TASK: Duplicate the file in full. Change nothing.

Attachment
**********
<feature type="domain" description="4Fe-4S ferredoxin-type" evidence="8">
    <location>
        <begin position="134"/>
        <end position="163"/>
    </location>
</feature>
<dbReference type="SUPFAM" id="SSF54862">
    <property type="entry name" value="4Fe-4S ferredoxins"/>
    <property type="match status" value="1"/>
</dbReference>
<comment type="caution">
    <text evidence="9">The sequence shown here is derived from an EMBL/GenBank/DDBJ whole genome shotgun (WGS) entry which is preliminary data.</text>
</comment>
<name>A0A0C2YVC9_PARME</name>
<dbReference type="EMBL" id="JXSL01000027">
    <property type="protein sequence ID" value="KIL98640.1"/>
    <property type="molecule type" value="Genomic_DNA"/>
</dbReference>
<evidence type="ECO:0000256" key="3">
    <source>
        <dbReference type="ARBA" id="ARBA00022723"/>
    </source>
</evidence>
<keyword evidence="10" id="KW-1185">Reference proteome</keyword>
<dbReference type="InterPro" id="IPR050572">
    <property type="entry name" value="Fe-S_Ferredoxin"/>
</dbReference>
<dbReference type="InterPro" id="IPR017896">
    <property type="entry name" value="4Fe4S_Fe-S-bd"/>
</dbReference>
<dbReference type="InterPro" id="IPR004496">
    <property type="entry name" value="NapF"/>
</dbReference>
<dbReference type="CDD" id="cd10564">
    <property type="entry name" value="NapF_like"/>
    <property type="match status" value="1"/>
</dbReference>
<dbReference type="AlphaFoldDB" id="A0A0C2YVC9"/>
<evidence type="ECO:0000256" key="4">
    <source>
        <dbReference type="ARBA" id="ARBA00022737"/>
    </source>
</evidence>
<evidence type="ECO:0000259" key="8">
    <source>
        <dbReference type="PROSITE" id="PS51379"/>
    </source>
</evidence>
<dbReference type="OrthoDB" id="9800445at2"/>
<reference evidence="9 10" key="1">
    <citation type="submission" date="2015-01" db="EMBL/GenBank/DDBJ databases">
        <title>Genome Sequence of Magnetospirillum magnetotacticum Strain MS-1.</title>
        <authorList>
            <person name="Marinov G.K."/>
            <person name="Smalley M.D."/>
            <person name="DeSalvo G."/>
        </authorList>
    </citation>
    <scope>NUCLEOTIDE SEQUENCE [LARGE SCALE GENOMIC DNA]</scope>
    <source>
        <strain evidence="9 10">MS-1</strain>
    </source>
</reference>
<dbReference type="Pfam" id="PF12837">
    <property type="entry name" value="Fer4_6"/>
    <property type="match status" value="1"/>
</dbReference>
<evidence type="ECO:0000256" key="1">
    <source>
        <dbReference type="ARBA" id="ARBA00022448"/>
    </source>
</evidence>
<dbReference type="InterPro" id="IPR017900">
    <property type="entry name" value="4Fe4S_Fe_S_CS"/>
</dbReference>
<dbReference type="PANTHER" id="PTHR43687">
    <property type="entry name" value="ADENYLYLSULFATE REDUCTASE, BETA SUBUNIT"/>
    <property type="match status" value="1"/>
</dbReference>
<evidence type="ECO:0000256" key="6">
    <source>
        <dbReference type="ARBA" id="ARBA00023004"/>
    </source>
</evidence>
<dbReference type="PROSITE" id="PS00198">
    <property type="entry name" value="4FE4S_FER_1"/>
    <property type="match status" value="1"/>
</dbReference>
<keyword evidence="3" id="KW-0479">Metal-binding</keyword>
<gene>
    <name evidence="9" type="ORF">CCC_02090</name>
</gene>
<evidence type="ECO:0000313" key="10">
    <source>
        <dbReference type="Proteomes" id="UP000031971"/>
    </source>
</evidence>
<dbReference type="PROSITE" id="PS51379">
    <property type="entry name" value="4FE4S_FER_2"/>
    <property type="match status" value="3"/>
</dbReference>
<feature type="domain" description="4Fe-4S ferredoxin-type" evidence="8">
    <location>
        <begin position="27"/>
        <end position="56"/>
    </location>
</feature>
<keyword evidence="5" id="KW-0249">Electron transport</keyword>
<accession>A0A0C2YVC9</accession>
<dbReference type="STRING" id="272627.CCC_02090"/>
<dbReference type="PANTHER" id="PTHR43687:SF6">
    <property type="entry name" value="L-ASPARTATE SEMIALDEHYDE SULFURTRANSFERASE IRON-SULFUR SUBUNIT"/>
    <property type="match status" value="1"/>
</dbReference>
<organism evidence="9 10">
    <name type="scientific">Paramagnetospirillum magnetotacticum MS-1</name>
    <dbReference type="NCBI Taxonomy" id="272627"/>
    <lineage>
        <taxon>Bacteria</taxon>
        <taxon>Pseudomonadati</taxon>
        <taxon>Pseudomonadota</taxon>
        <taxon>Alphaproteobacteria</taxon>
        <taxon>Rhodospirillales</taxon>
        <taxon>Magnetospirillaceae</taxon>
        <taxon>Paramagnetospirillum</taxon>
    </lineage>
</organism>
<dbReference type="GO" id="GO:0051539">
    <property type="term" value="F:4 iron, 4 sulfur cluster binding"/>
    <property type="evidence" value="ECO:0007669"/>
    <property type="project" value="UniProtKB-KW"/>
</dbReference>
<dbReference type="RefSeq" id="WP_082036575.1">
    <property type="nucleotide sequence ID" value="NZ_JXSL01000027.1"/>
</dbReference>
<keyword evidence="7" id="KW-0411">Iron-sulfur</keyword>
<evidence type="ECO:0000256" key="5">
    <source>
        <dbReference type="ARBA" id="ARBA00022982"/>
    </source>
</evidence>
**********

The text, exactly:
<feature type="domain" description="4Fe-4S ferredoxin-type" evidence="8">
    <location>
        <begin position="134"/>
        <end position="163"/>
    </location>
</feature>
<dbReference type="SUPFAM" id="SSF54862">
    <property type="entry name" value="4Fe-4S ferredoxins"/>
    <property type="match status" value="1"/>
</dbReference>
<comment type="caution">
    <text evidence="9">The sequence shown here is derived from an EMBL/GenBank/DDBJ whole genome shotgun (WGS) entry which is preliminary data.</text>
</comment>
<name>A0A0C2YVC9_PARME</name>
<dbReference type="EMBL" id="JXSL01000027">
    <property type="protein sequence ID" value="KIL98640.1"/>
    <property type="molecule type" value="Genomic_DNA"/>
</dbReference>
<evidence type="ECO:0000256" key="3">
    <source>
        <dbReference type="ARBA" id="ARBA00022723"/>
    </source>
</evidence>
<keyword evidence="10" id="KW-1185">Reference proteome</keyword>
<dbReference type="InterPro" id="IPR050572">
    <property type="entry name" value="Fe-S_Ferredoxin"/>
</dbReference>
<dbReference type="InterPro" id="IPR017896">
    <property type="entry name" value="4Fe4S_Fe-S-bd"/>
</dbReference>
<dbReference type="InterPro" id="IPR004496">
    <property type="entry name" value="NapF"/>
</dbReference>
<dbReference type="CDD" id="cd10564">
    <property type="entry name" value="NapF_like"/>
    <property type="match status" value="1"/>
</dbReference>
<dbReference type="AlphaFoldDB" id="A0A0C2YVC9"/>
<evidence type="ECO:0000256" key="4">
    <source>
        <dbReference type="ARBA" id="ARBA00022737"/>
    </source>
</evidence>
<evidence type="ECO:0000259" key="8">
    <source>
        <dbReference type="PROSITE" id="PS51379"/>
    </source>
</evidence>
<dbReference type="OrthoDB" id="9800445at2"/>
<reference evidence="9 10" key="1">
    <citation type="submission" date="2015-01" db="EMBL/GenBank/DDBJ databases">
        <title>Genome Sequence of Magnetospirillum magnetotacticum Strain MS-1.</title>
        <authorList>
            <person name="Marinov G.K."/>
            <person name="Smalley M.D."/>
            <person name="DeSalvo G."/>
        </authorList>
    </citation>
    <scope>NUCLEOTIDE SEQUENCE [LARGE SCALE GENOMIC DNA]</scope>
    <source>
        <strain evidence="9 10">MS-1</strain>
    </source>
</reference>
<dbReference type="Pfam" id="PF12837">
    <property type="entry name" value="Fer4_6"/>
    <property type="match status" value="1"/>
</dbReference>
<evidence type="ECO:0000256" key="1">
    <source>
        <dbReference type="ARBA" id="ARBA00022448"/>
    </source>
</evidence>
<dbReference type="InterPro" id="IPR017900">
    <property type="entry name" value="4Fe4S_Fe_S_CS"/>
</dbReference>
<dbReference type="PANTHER" id="PTHR43687">
    <property type="entry name" value="ADENYLYLSULFATE REDUCTASE, BETA SUBUNIT"/>
    <property type="match status" value="1"/>
</dbReference>
<evidence type="ECO:0000256" key="6">
    <source>
        <dbReference type="ARBA" id="ARBA00023004"/>
    </source>
</evidence>
<dbReference type="PROSITE" id="PS00198">
    <property type="entry name" value="4FE4S_FER_1"/>
    <property type="match status" value="1"/>
</dbReference>
<keyword evidence="3" id="KW-0479">Metal-binding</keyword>
<gene>
    <name evidence="9" type="ORF">CCC_02090</name>
</gene>
<evidence type="ECO:0000313" key="10">
    <source>
        <dbReference type="Proteomes" id="UP000031971"/>
    </source>
</evidence>
<dbReference type="PROSITE" id="PS51379">
    <property type="entry name" value="4FE4S_FER_2"/>
    <property type="match status" value="3"/>
</dbReference>
<feature type="domain" description="4Fe-4S ferredoxin-type" evidence="8">
    <location>
        <begin position="27"/>
        <end position="56"/>
    </location>
</feature>
<keyword evidence="5" id="KW-0249">Electron transport</keyword>
<accession>A0A0C2YVC9</accession>
<dbReference type="STRING" id="272627.CCC_02090"/>
<dbReference type="PANTHER" id="PTHR43687:SF6">
    <property type="entry name" value="L-ASPARTATE SEMIALDEHYDE SULFURTRANSFERASE IRON-SULFUR SUBUNIT"/>
    <property type="match status" value="1"/>
</dbReference>
<organism evidence="9 10">
    <name type="scientific">Paramagnetospirillum magnetotacticum MS-1</name>
    <dbReference type="NCBI Taxonomy" id="272627"/>
    <lineage>
        <taxon>Bacteria</taxon>
        <taxon>Pseudomonadati</taxon>
        <taxon>Pseudomonadota</taxon>
        <taxon>Alphaproteobacteria</taxon>
        <taxon>Rhodospirillales</taxon>
        <taxon>Magnetospirillaceae</taxon>
        <taxon>Paramagnetospirillum</taxon>
    </lineage>
</organism>
<dbReference type="GO" id="GO:0051539">
    <property type="term" value="F:4 iron, 4 sulfur cluster binding"/>
    <property type="evidence" value="ECO:0007669"/>
    <property type="project" value="UniProtKB-KW"/>
</dbReference>
<dbReference type="RefSeq" id="WP_082036575.1">
    <property type="nucleotide sequence ID" value="NZ_JXSL01000027.1"/>
</dbReference>
<keyword evidence="7" id="KW-0411">Iron-sulfur</keyword>
<evidence type="ECO:0000256" key="5">
    <source>
        <dbReference type="ARBA" id="ARBA00022982"/>
    </source>
</evidence>